Fall-like pattern change underway, NO MORE 90's (until next year)!

September 11, 2022

The past Friday-Saturday easterly wind event that brought smoke and ash into our area is now behind us. Smoke is gradually mixing out of our area and air quality slowly improving (now in the "moderate" category as of the time of this writing, after venturing into the "very hazardous" level on Saturday). Scroll below to see the impressive before, during, and after visible satellite imagery showing the smoke change direction and blow into our area as the winds shifted.

A Fall-like weather pattern will now kick in throughout the week and we're finally done with 90° temperatures until next year. This is many people's favorite season because the trees change color, and we're starting to see the beginnings of this now.

The clouds and humidity that we're currently experiencing are some of former Hurricane Kay's remnants getting drawn up into our area from the south from a low pressure system just to our northwest. Through Monday afternoon, can't rule out a light shower or a rumble of thunder. Monday will also be a transition day before the (mainly dry) low pressure system to our northwest passes through our area early on Tuesday. That's when we'll see a nice refreshing change.

Our first fall storm? Most models are showing a storm system bringing the first widespread light rain (or showers) of the season to the area on Saturday afternoon or Sunday morning. Stay tuned for updates throughout the week. Right now, it looks like 1/10"-1/4" of rainfall, maybe. Below is one of the model ensembles' prediction of rain amounts. Note that the precipitation predictions starting next weekend.

Now let's quickly talk about this past Friday-Saturday east wind event. Winds blowing from east to west kicked in over the Cascades early Friday morning and continued blowing from the east until about mid-morning on Saturday. Winds gusts in our region of the Cascades were mostly 25-35 mph, but a 42 mph gusts was recorded on Kock Mountain (east of Oakridge) at 5766' and a gust of 46 mph at Trout Creek (2268'), way east of Springfield and west of Blue River. Those were the two highest gusts in our region. The Cedar Creek Fire intensified with these winds and at one point caused Oakridge and Westfir to be issued a Level 1 Leave Now Evacuation Order (which is no longer in effect inside the city limits. However, as predicted, the strongest winds did occur north of Lane County where gusts as high as 61 mph were observed near the Mt. Hood region. You can always check out the current fires here: Current Fire Map from InciWeb - Cottage Grove Weather (grove411.com) or here: Current Fire Map from NWCC - Cottage Grove Weather (grove411.com)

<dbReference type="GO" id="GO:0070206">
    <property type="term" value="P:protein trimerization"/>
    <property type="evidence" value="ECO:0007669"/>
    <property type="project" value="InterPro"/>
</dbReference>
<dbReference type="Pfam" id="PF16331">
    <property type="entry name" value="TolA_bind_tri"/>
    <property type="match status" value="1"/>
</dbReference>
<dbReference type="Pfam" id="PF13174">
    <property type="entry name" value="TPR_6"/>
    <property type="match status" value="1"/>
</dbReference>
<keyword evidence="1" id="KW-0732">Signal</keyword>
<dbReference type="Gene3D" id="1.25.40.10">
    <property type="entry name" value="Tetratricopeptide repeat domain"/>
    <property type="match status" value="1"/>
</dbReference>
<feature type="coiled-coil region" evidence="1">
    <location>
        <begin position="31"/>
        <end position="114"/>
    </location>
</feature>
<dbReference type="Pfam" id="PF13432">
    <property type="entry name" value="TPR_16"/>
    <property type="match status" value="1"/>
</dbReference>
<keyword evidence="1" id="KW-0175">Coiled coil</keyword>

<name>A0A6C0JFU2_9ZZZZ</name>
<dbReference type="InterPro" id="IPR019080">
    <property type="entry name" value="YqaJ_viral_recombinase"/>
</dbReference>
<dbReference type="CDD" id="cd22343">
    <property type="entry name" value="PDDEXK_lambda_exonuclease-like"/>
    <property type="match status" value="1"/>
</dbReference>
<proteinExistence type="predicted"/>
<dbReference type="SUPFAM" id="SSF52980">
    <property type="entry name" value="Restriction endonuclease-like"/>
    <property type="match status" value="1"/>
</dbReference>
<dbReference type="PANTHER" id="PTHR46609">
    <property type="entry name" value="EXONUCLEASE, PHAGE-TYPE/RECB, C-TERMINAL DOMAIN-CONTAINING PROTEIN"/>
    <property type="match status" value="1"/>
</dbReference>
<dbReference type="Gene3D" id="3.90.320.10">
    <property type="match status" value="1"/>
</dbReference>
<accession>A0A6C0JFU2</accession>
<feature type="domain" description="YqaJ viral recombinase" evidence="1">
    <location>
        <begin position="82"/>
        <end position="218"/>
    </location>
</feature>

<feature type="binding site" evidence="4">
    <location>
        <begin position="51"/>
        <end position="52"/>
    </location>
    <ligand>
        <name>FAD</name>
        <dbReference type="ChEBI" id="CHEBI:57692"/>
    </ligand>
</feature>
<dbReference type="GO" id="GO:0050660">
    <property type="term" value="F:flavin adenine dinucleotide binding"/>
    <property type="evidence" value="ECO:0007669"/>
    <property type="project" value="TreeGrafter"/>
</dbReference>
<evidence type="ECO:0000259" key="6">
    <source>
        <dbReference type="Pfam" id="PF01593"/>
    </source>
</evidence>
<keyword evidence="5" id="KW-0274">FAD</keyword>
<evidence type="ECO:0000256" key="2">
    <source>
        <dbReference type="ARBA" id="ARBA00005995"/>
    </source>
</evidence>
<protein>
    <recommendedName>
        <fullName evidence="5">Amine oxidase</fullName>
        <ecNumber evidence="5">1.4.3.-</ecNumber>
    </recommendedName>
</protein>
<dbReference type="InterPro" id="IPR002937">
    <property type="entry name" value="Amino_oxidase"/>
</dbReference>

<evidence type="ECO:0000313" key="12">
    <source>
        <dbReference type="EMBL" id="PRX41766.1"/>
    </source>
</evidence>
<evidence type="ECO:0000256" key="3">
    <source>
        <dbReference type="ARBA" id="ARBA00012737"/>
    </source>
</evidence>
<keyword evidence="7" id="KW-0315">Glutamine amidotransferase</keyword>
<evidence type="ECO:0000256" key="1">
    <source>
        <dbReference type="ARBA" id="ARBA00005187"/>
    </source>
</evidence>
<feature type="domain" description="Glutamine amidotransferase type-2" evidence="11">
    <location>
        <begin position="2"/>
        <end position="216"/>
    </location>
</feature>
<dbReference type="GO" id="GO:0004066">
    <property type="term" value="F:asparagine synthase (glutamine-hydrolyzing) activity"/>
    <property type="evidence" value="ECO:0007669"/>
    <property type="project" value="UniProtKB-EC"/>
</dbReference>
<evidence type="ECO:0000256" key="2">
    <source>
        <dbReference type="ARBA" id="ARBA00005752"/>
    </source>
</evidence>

• Below is the visible satellite image right as the the wind event was kicking in. Watch closely and you'll see the smoke blowing a little bit to the east then switch direction and blow towards the west. Note the relatively small amount of smoke at this time from the Cedar Creek Fire.
  • Below is the visible satellite image while the wind event was well underway on Friday evening. The blackout line moving from east to west is the sunset. Notice all the smoke from the Cedar Creak Fire blowing westward into our entire area.
  • Below is the visible satellite imagery on Saturday morning. Note how the smoke is starting to blow back to an easterly direction (blow from west to east). Note the significant difference in smoke when compared to Friday's image. The wind event caused the fire to rapidly expand. The black line you see is the sun rising.

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